1. Don't feel like you have to spend a lot of money to give your child a great education!
2.  Don't think that because you have bought something you are stuck with it.  If you or your child don't like it, you can switch to something else.
3.  Don't fall into "the grass is greener" thought.  If you like a curriculum and it is working for your child, don't feel like you have to change because someone else says something is better.
4.  Don't buy too far ahead.  I have known many people the first year or so that they start homeschooling that buy enough curricula to last until their child graduates.  That is usually not a good idea.  You may change, you child may change, or other children in the family may have different learning styles and that curriculum won't work for them.  Also, just because you really like one book in a series doesn't mean you will like them all.  And, companies change/add to their curriculum all the time.  Especially with the increasing number of digital products being developed, you may not want to buy curricula 18 years in advance!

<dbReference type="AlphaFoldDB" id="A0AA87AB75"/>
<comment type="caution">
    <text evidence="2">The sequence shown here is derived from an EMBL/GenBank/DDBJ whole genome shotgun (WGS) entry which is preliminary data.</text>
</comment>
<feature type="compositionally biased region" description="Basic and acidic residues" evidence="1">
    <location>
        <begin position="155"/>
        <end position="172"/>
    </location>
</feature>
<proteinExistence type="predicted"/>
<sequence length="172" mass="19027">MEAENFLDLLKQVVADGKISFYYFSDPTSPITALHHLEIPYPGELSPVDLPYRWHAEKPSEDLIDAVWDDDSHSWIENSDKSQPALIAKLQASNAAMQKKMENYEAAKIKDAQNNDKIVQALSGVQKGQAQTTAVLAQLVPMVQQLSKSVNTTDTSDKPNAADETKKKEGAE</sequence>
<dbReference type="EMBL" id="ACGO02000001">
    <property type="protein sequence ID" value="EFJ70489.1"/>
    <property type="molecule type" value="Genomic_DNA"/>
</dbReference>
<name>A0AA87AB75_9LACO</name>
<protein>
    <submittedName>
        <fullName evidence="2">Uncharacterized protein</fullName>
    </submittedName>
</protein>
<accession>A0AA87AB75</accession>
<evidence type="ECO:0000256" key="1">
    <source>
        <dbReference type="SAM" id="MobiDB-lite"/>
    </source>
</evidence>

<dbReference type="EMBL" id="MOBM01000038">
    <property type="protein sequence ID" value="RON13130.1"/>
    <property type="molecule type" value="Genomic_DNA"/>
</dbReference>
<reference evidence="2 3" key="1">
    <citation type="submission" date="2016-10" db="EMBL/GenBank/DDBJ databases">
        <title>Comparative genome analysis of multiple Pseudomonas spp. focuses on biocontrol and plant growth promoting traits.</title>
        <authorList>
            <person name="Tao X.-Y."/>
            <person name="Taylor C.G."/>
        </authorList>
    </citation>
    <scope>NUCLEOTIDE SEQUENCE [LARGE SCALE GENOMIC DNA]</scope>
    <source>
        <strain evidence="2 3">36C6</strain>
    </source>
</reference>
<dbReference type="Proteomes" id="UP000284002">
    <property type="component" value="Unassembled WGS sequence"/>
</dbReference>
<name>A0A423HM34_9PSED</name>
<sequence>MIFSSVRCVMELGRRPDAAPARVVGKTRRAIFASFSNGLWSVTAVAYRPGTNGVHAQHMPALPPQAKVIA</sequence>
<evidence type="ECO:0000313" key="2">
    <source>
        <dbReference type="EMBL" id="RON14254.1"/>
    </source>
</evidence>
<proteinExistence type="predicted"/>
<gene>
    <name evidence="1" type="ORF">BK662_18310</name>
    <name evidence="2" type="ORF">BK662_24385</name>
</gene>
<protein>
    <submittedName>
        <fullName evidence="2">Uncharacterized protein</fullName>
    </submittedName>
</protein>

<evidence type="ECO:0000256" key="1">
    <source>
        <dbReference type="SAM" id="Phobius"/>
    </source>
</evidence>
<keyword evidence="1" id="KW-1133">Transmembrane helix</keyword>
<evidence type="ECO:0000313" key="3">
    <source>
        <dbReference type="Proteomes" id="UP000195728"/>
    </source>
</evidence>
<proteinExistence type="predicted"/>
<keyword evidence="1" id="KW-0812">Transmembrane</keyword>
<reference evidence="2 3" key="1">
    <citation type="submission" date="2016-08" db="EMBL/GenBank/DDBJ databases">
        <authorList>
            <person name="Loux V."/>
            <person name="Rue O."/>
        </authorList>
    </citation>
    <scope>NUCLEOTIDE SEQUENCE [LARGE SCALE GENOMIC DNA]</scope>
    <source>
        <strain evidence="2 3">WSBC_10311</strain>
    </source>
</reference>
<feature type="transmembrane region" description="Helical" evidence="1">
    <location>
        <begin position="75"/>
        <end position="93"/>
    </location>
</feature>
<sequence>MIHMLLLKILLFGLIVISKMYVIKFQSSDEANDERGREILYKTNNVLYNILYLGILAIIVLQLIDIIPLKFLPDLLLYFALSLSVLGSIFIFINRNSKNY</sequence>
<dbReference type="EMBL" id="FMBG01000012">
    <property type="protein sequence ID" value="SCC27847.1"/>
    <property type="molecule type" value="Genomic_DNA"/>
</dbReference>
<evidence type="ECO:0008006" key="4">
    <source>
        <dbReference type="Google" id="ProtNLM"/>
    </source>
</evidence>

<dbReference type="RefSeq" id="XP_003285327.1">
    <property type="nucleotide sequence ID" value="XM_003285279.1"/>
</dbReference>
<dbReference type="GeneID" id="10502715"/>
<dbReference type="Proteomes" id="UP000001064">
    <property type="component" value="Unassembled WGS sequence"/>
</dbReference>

5.  Don't believe you have to do it all!

There are a TON of good curriculum companies out there.  In case you are looking for a place to start,here are some of my all time favorite curriculum companies ever:

Regular Curriculum
Apologia-science, worldview, bible, homeschooling encouragement and resources
Bright Ideas Press- history (Mystery of History, All American History), science (Christian Kids Explore), geography (Wondermaps) and Illuminations
Math U See- K-12 math
All About Learning Press- the best spelling/reading programs!
Compass Classroom- economics, bible, latin, history
Handwriting Without Tears-
Classical Academic Press- latin, bible, logic, poetry, and more!
Institute For Excellence In Writing
Excellence In Literature- High School Literature

Online Curriculum
Time For Learning/Writing
The Reading Kingdom

Curriculum In A Box

Unit Studies/Lapbooks
A Journey Through Learning

Have fun!

*Bright Ideas Press, Compass Classroom, All About Learning, A Journey Through Learning are my affiliate links.  I only form affiliate relationships with companies whose products I actually use and can recommend.